Delta Hotel Victor

United Kingdom

Trade marks can be invalidated where they are found to be identical to an earlier mark registered for similar services and where this gives rise to a likelihood of confusion. However, applying this test in practice can be more complicated, particularly assessing which goods and services are similar. 

In the recent High Court decision of Marriott Worldwide Corp V Delta Air Lines Inc, the Court upheld a UK Intellectual Property Office decision to partially invalidate Marriott’s registration for the word DELTA. The case has provided some helpful guidance for the application of the test of complementarity for services in the hotels and leisure industry and demonstrates the potential breadth of the test of similarity in relation to services in that sector.


Delta holds an EU and UK trade mark for the word DELTA registered on 18 June 1998 and 18 September 1992 respectively. These marks are both registered in class 39, which for the EU mark covers “Air transportation services” and for the UK mark covers “Storage services for freight and for goods and air transport services, but not including any services relating to air courier services”.

Marriott owned a UK trade mark for the word DELTA  that was registered on 11 December 2015. This mark covered services in classes 35 and 43.

Subsequently, Delta applied, under section 5(2)(a) and 5(3) of the Trade Marks Act 1994, for the revocation of Marriott’s mark on the basis of its earlier marks. The Hearing Officer at the UK Intellectual Property Office (“UKIPO”) invalidated Marriott’s mark in class 43, notably for “Hotel services; restaurant, bar and lounge services; resort lodging services; reservations services for hotel accommodations”.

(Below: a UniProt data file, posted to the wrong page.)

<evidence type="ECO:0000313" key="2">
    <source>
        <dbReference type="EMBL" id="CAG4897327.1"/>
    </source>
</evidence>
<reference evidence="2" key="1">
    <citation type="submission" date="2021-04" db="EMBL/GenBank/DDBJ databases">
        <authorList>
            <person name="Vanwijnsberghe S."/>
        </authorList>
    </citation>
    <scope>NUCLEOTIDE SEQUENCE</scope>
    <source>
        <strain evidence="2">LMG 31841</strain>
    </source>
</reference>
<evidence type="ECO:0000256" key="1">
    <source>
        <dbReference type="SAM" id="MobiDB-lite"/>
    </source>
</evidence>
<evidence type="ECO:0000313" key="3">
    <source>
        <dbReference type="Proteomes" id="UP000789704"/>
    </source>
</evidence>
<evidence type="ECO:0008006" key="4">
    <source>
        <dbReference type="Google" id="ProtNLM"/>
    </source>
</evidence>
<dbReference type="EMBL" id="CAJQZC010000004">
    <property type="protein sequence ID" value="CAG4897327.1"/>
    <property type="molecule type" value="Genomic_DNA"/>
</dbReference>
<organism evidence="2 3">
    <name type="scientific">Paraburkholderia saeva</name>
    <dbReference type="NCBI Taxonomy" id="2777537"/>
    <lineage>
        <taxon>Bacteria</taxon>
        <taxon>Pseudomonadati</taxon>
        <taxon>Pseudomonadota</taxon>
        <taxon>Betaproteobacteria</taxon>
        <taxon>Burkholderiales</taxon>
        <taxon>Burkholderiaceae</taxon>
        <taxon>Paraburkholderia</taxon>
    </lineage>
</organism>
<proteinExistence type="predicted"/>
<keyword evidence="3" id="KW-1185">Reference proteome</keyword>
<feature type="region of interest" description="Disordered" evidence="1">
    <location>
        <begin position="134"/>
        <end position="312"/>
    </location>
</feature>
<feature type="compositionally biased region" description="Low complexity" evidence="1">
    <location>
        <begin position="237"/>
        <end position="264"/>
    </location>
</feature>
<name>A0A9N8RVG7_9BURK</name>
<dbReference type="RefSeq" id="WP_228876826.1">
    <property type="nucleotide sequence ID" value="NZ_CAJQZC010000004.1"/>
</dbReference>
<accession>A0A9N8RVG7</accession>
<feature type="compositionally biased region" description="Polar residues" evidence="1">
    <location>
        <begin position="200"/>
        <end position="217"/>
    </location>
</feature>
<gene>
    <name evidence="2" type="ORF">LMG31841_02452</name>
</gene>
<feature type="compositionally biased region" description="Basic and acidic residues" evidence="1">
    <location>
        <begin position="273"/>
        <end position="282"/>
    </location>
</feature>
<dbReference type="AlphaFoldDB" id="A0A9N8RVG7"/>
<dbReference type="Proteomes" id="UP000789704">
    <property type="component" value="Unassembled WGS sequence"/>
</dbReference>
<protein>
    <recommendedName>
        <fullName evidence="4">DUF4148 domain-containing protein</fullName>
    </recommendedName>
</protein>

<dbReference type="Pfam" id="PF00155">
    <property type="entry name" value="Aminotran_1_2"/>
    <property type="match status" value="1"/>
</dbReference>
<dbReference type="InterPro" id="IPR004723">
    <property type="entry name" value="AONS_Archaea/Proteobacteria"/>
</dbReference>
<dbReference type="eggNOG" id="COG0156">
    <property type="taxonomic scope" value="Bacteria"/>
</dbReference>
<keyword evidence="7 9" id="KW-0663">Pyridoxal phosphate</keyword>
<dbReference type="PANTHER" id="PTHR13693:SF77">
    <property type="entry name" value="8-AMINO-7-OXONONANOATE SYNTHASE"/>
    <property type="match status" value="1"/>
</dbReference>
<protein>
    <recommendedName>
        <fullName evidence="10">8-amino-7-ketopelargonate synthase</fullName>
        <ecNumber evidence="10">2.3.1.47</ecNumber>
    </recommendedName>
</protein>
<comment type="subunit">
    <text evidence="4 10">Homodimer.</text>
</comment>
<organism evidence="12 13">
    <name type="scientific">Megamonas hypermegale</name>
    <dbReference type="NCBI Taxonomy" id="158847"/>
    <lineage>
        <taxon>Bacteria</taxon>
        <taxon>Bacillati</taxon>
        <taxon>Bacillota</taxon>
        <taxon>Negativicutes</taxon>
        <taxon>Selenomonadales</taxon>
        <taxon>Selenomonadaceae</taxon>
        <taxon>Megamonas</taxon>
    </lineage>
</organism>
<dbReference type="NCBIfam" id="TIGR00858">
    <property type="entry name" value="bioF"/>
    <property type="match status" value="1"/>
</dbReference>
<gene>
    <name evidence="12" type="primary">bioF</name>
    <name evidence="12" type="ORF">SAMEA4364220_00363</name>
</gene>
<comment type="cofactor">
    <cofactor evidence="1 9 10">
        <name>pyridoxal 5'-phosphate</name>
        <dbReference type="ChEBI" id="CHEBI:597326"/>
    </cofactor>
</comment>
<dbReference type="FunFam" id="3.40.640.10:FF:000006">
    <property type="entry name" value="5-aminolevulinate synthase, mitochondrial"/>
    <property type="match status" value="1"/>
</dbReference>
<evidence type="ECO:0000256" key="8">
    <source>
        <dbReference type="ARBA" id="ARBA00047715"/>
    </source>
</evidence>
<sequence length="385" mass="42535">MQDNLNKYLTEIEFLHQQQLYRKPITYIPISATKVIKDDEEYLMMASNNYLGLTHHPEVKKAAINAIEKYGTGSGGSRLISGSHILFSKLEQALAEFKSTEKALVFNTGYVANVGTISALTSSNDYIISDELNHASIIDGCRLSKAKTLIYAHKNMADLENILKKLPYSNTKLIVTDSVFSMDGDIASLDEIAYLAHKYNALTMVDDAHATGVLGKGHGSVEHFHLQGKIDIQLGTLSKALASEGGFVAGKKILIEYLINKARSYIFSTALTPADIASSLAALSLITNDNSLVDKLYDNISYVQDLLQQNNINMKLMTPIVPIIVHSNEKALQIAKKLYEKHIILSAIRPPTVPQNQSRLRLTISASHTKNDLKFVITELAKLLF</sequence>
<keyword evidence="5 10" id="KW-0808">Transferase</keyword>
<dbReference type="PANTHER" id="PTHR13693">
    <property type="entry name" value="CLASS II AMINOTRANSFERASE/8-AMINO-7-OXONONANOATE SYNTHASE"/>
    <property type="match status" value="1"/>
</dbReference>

The Appeal

Marriott appealed the decision arguing that, while it accepted that the marks were identical, the services were sufficiently different that confusion between them would be avoided.

However, the Court confirmed that the Hearing Officer was entitled to conclude that hotel services, resort lodging services and reservations services for hotel accommodations were similar to air transportation services because the services were complementary and would be sold through the same trade channels. When a person uses air transportation services to go on holiday, they would also require hotel services for accommodation and sometimes, in the case of package holidays, flights and hotels would be included together. This similarity was sufficient to give rise to a likelihood of confusion.

Additionally, the Court upheld the Hearing Officer’s decision that the use of Marriott’s mark would take unfair advantage of Delta’s mark and hence rendered Marriott’s registration invalid for restaurant, bar and lounge services. The Hearing Officer reasoned that an average consumer encountering retail services of that nature using the word DELTA in the context of an airport would think these were offered by Delta or an economically linked company. Use of Marriott’s mark would therefore bring to mind Delta, creating a link despite the differences in services offered.


This decision highlights the risk of applying for a mark which is identical (or similar) to an earlier mark for services which are complementary to the services covered by the earlier mark. In an industry which covers a vast range of different goods and services, it is particularly interesting to note the willingness to find similarity (even at a low level) between services that a consumer might encounter on his or her ‘journey’ on a holiday (e.g. through the airport and during the course of their subsequent stay). This demonstrates the importance of clearing any potential new brand, prior to launch, across a wider range of goods and services to minimise the risk of a later challenge from another rightsholder in the hotels and leisure sector, even if not a direct competitor.